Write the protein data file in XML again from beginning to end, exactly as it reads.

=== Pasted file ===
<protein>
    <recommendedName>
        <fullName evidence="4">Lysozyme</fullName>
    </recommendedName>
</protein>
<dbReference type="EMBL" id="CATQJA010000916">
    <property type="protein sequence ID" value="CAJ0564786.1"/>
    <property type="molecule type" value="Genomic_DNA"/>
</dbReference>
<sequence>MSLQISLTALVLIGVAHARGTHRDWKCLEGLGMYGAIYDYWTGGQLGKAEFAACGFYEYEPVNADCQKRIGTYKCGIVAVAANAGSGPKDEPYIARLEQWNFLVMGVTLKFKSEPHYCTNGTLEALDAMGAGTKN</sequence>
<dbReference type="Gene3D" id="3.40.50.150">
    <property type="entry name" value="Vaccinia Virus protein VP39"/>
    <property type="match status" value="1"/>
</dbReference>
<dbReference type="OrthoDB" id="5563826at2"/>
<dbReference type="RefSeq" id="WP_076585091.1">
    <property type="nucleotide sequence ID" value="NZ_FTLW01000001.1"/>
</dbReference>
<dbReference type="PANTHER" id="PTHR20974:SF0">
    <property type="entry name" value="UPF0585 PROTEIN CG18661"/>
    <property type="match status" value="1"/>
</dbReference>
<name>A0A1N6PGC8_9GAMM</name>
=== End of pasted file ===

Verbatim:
<protein>
    <recommendedName>
        <fullName evidence="4">Lysozyme</fullName>
    </recommendedName>
</protein>
<dbReference type="EMBL" id="CATQJA010000916">
    <property type="protein sequence ID" value="CAJ0564786.1"/>
    <property type="molecule type" value="Genomic_DNA"/>
</dbReference>
<sequence>MSLQISLTALVLIGVAHARGTHRDWKCLEGLGMYGAIYDYWTGGQLGKAEFAACGFYEYEPVNADCQKRIGTYKCGIVAVAANAGSGPKDEPYIARLEQWNFLVMGVTLKFKSEPHYCTNGTLEALDAMGAGTKN</sequence>
<dbReference type="Gene3D" id="3.40.50.150">
    <property type="entry name" value="Vaccinia Virus protein VP39"/>
    <property type="match status" value="1"/>
</dbReference>
<dbReference type="OrthoDB" id="5563826at2"/>
<dbReference type="RefSeq" id="WP_076585091.1">
    <property type="nucleotide sequence ID" value="NZ_FTLW01000001.1"/>
</dbReference>
<dbReference type="PANTHER" id="PTHR20974:SF0">
    <property type="entry name" value="UPF0585 PROTEIN CG18661"/>
    <property type="match status" value="1"/>
</dbReference>
<name>A0A1N6PGC8_9GAMM</name>